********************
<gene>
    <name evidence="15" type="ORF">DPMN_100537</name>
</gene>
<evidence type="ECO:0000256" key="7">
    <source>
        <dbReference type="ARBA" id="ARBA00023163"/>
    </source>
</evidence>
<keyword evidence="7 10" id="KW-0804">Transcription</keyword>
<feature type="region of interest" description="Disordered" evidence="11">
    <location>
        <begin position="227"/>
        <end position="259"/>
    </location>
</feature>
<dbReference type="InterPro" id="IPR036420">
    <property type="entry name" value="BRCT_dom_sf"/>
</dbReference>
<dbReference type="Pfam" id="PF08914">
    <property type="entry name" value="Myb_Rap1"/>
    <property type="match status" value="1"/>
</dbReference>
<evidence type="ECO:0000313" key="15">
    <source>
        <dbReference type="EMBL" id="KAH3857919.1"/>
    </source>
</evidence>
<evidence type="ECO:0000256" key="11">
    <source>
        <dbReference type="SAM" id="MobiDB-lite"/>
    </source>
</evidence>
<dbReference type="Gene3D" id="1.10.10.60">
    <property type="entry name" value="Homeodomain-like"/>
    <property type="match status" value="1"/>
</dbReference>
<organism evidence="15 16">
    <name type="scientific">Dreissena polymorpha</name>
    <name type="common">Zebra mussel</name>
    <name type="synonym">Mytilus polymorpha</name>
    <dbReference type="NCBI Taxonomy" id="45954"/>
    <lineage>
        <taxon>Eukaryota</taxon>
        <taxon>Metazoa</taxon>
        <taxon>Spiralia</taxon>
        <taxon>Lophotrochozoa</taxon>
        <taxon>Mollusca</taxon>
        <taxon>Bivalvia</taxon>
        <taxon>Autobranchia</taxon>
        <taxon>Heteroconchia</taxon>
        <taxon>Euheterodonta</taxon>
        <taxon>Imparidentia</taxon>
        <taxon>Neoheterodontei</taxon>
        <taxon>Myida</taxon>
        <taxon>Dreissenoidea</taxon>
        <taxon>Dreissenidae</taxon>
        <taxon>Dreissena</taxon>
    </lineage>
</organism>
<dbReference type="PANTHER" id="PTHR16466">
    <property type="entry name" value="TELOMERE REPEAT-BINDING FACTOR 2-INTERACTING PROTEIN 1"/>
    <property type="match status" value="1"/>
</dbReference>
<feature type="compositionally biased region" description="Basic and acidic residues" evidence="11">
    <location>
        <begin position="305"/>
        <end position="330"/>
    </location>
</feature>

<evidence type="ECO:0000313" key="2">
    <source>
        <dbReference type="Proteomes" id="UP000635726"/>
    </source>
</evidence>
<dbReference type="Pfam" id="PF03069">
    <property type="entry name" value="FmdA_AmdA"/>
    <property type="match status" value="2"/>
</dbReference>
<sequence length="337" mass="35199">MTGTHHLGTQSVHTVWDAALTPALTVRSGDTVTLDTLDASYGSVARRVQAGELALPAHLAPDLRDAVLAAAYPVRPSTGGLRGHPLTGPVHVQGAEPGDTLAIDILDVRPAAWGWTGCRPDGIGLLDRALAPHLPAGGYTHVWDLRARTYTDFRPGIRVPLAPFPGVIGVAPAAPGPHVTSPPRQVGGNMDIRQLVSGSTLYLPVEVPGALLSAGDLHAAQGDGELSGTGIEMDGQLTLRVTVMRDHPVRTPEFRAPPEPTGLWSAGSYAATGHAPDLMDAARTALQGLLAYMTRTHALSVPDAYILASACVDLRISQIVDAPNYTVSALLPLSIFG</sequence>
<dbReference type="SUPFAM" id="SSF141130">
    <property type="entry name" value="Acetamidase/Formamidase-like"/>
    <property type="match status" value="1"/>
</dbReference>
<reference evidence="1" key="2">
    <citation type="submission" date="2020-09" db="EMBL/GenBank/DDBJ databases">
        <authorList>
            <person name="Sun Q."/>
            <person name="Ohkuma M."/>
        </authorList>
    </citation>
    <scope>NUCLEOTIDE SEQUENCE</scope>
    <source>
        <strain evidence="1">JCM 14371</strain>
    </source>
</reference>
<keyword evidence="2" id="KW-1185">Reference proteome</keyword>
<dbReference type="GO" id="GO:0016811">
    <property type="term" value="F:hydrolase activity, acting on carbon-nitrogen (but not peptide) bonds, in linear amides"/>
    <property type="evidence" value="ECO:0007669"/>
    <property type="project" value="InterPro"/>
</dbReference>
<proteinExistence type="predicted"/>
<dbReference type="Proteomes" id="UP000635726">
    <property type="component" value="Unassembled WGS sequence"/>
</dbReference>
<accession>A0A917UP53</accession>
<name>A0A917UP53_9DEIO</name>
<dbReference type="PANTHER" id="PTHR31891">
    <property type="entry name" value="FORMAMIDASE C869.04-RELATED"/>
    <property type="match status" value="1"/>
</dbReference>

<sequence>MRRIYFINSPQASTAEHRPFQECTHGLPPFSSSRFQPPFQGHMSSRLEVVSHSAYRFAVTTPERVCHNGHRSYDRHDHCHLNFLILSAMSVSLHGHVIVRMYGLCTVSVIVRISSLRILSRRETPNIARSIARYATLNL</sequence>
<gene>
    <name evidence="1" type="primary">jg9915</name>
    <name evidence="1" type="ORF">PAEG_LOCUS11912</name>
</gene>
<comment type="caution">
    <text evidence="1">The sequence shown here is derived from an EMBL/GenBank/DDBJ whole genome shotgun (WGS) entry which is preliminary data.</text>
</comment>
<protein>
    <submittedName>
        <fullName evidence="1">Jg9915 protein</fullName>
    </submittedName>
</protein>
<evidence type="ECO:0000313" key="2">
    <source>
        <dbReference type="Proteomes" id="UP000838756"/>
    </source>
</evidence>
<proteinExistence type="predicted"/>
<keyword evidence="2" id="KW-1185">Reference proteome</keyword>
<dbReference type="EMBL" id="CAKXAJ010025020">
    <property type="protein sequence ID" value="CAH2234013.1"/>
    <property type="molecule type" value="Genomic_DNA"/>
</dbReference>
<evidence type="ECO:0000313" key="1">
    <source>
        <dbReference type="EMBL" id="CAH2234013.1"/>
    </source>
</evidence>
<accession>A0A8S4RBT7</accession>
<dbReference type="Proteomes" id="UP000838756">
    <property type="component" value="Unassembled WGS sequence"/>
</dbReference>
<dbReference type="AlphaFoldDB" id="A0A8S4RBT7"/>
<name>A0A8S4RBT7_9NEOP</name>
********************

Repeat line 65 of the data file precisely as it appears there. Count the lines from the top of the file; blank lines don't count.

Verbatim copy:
    <location>